Zivarna Murphy

Title: After body donation for medical education: identifying good practice in the interactions between Medical School Anatomy Unit staff and families
Funder: University of Hull
Supervisors: Dr Julie Seymour, Dr Trish Green, Dr Peter Bazira

Aim: To identify good practice in the interactions between Medical School Anatomy Unit staff and the families of body donors

Summary: Zivarna gained an integrated masters (MAnth) in Biological Anthropology from Durham University. Her thesis concerned engagement with the dead in public contexts. She has interests in public engagement with human remains, what is hidden and hidden work, death and the dead, and body donation for medical education.

Ugochinyere Nwulu

Title: A  mixed  methods  investigation  of  the  screening  and  assessment  of  cachexia  in  primary  care  settings.
Funder: University of Hull cluster PhD studentship
Supervisors: Professor Fliss Murtagh and Professor Miriam Johnson

Aim: This  study  aims  to  enhance the knowledge  of  how the symptoms of cachexia are identified and assessed in patients  with  advanced  chronic  conditions  and  end-stage  disease  in  primary  care  settings.

Summary: The main symptoms of cachexia are unintended weight loss and loss of appetite. It is associated with advanced diseases such as cancer, heart failure and chronic kidney disease. Cachexia can also be associated with frailty and malnutrition in elderly patients with chronic disease.

The aims of the study are to capture the views and experiences of such patients (and their family caregivers); and the views and experiences of general practice staff of how they manage unintended weight loss in frail elderly patients. An analysis of patient data will be also be used to describe this patient group and how their symptoms are assessed and managed by GPs and practice nurses.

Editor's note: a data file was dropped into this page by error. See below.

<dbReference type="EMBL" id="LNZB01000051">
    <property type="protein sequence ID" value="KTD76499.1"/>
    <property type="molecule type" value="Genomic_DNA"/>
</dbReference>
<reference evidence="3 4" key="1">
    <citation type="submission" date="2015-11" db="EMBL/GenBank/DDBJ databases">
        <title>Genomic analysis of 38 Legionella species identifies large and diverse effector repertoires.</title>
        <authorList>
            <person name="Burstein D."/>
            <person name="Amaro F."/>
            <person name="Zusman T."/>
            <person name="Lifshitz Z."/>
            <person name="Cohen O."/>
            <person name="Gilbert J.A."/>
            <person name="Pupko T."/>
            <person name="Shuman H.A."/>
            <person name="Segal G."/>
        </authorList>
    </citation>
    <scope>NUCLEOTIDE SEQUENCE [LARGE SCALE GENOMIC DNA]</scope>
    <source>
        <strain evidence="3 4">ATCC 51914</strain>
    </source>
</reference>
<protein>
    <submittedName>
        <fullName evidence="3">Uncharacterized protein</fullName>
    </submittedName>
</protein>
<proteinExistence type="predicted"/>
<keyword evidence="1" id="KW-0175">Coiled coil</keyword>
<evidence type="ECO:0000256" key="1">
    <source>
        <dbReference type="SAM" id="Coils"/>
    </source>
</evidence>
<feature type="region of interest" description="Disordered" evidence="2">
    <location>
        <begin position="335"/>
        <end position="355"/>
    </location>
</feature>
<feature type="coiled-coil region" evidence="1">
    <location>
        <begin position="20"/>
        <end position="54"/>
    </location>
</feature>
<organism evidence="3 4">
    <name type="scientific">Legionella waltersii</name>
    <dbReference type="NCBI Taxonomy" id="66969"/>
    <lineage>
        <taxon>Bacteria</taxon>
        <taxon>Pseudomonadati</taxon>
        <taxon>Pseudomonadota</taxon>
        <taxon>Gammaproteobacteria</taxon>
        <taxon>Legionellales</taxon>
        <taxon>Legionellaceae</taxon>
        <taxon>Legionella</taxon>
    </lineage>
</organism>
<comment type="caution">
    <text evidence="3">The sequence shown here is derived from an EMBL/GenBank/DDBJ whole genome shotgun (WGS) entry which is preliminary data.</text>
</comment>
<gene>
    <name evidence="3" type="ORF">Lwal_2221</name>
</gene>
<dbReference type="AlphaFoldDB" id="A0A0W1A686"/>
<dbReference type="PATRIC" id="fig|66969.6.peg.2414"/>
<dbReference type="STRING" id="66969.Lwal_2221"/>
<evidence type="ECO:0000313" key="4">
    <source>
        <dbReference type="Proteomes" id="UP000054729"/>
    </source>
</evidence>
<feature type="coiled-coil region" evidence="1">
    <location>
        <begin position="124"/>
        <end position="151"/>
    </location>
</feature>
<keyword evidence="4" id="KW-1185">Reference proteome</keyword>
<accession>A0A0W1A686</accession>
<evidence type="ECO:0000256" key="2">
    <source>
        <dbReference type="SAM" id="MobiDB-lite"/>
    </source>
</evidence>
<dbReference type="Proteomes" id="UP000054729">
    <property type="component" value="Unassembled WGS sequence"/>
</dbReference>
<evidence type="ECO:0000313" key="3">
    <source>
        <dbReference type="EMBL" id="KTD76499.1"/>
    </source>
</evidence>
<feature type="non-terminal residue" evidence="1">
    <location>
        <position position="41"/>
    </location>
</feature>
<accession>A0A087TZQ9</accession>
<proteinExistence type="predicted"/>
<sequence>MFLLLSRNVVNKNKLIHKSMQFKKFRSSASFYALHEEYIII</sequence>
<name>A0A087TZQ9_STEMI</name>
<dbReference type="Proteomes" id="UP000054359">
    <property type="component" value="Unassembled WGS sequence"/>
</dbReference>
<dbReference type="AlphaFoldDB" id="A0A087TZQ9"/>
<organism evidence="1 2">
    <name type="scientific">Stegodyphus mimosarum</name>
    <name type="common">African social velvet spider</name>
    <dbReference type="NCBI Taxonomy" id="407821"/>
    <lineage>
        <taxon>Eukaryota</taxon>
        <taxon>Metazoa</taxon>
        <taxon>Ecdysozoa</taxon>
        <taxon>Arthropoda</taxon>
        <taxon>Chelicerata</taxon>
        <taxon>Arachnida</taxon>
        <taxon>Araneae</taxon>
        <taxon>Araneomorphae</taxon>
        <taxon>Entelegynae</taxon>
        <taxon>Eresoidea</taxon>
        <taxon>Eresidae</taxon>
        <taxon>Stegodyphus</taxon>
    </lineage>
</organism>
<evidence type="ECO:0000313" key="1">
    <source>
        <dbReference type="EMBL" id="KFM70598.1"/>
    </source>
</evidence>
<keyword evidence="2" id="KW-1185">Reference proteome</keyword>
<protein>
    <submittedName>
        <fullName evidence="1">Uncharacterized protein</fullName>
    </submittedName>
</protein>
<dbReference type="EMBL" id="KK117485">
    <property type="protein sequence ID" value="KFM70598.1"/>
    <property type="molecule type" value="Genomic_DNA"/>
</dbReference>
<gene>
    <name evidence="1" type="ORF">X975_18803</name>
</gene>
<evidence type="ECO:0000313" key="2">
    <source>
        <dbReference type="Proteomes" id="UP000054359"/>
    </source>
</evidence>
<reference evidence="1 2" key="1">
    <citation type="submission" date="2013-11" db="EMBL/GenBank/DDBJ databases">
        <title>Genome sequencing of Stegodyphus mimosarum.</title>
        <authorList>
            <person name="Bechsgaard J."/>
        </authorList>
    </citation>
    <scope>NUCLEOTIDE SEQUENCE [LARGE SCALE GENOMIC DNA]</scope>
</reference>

Sophie Pask

Title: How do opioids affect older adults’ cognition
Funder: University of Hull (scholarship)
Supervisors: Dr Jason Boland and Professor Fliss Murtagh
Outputs and resources: ORCID

Aim: To improve our understanding of how opioid analgesics affect older adults cognition, and their carers, in a primary care setting using mixed methods.

Summary: To understand how opioids affect older adults memory and attention in primary care, this project will use the following three methods:

  1. A review of the existing literature on how opioid analgesics affect older adults’ memory and attention, as well as exploring which tools are used to identify and assess this.
  2. A survey to explore how opioid analgesics affect older adults’ memory and attention in primary care (including opioid use, side effects, quality of life and day-to-day living).
  3. Interviews with patients and carers to understand their experiences of taking opioids and how this affects their memory and attention. Their family carer will also be interviewed. Information and support needs on opioid therapy will also be discussed.

  • Debbie Hukins – PhD Student
  • Catriona Jackson – MSc student, NIHR Academic Clinical Fellow
  • Mary Kariuki – PhD Student

 

Wolfson Palliative Care Research Centre supervision of PhD researchers registered elsewhere
  • Tim Ayers – PhD Student (primary supervision University of Exeter)
  • Joanna Davies – PhD Student (registered at Kings College London, primary supervisor Professor Fliss Murtagh)
  • Simon Etkind – PhD Student (registered at Kings College London, primary supervisor Professor Fliss Murtagh)
  • Imogen Featherstone – NIHR Doctoral Training Fellow (primary supervision University of York, co-supervisor Professor Miriam Johnson)
  • Thandiwe Hara-Msulira – PhD Student (primary supervision University of Exeter)
  • Rebecca Hardwick – PhD Student (primary supervision University of Exeter)
  • Harriet Hunt – PhD Student (primary supervision University of Exeter)
  • Eve Naminsango – PhD Student (registered at Kings College London, co-supervisor Professor Fliss Murtagh)